Saturday, March 24, 2018

Blockchain applications in Supply Chain Management

Here is the whitepaper that started this post, which is admittedly outside my domain of expertise. Also here is some discussion we had on this on Twitter. 

The white paper includes quotes like "7 in 10 consumer industry executives expect to have a blockchain production network in 3 years" and "Blockchains are expected to greatly reduce nine frictions. Including: inaccessible marketplaces, restrictive regulations, institutional inertia, invisible threats, imperfect information, inaccessible information."

Man, if that last statement is true, the companies should just employ blockchain and fire their CEO's and management teams as they are no longer needed. Blockchain is a miracle worker indeed. It enters inaccessible marketplaces, it loosens restrictive regulations, eliminates institutional inertia, makes visible the invisible threats (watchout ninjas), corrects/curates the imperfect information, and makes all information accessible.

I know that I tend to go hypercritical when I am analyzing some new idea/application. It is a vocational disease. On another day, I may try to write a more positive article about blockchain applications in supply chains. But, since there are already many overly optimistic articles on the blockchain applications in supply chains, this is the article you get from me today.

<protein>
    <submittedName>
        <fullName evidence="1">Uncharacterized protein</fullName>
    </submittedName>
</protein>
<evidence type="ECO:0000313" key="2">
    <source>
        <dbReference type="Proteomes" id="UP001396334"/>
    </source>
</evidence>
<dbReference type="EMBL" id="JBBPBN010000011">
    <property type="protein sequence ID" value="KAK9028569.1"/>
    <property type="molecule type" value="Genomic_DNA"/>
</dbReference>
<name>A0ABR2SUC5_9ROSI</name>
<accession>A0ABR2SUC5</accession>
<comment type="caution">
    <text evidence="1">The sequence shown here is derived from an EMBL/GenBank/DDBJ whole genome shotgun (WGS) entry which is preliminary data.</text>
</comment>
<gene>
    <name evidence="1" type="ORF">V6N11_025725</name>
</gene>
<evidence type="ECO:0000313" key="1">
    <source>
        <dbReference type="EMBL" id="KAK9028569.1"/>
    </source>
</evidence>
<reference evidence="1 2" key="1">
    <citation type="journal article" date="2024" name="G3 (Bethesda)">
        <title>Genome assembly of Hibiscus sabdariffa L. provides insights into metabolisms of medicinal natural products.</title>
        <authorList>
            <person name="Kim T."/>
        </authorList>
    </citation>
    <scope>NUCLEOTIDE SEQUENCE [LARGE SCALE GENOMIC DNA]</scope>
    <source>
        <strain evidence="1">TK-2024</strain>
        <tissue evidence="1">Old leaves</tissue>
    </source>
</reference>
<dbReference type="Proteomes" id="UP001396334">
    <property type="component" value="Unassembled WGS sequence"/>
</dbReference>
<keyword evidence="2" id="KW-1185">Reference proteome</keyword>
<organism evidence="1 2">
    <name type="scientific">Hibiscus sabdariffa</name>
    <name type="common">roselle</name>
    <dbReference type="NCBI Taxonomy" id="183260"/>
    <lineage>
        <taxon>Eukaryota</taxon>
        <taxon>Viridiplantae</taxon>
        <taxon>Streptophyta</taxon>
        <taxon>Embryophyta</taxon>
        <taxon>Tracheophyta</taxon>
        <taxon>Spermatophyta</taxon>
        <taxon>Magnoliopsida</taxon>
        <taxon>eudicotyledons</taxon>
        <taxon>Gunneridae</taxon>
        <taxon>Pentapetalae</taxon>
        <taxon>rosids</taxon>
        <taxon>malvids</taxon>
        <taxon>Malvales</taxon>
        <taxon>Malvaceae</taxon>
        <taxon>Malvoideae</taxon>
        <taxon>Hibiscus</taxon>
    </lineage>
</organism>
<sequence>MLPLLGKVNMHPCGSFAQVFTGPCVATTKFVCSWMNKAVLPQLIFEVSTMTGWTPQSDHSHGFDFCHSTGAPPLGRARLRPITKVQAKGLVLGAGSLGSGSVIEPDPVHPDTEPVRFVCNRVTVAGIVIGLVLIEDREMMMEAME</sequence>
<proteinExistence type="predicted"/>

Do you need blockchains for supply-chain management?

There is this nice paper, titled "Do you need a blockchain?", that explains the application context blockchains would be useful for. This figure is really nice. I will keep this handy here, and refer blockchain fanatics to this figure.


And this table provides a nice comparison of your options as well.


As a case study the paper looks at supply-chain management (SCM). In SCM, the flow of materials and services required in manufacturing a given product is managed. This includes various intermediate storage and production cycles across multiple companies. Consider how complex the SCM for Walmart is. And, while many people don't realize this, military SCM problems rival or even exceed that of giant corporations such as Walmart. (Military is the biggest consumer of RFIDs behind Walmart.) If the military screws up their SCM logistics that may mean life and death. Due to misallocation of resources, some troops in deployment may suffer while some others would have surplus food/items that may need to be thrashed. (Don't search for military applications of blockchain. I searched for it and regretted reading superficial first-mover articles hyping blockchain use for military supply chain management.)

Of course an immediate issue facing the use of blockchains for SCM is that too much transparency could be a bad thing for business strategy (even more dangerous for military strategy).

Here is another great takeaway from the "Do you need a blockchain?" paper.  Harkening back to Figure 1, what is the nature of trust to the writer of the blockchain entry? How is integrity enforced at entry time (for recording the type, quantity, and condition of the goods being shipped)? If we trust the writer, what is the benefit of the blockchain system, let's replicate it across some append-only stores (that is how accounting does ledgers anyway).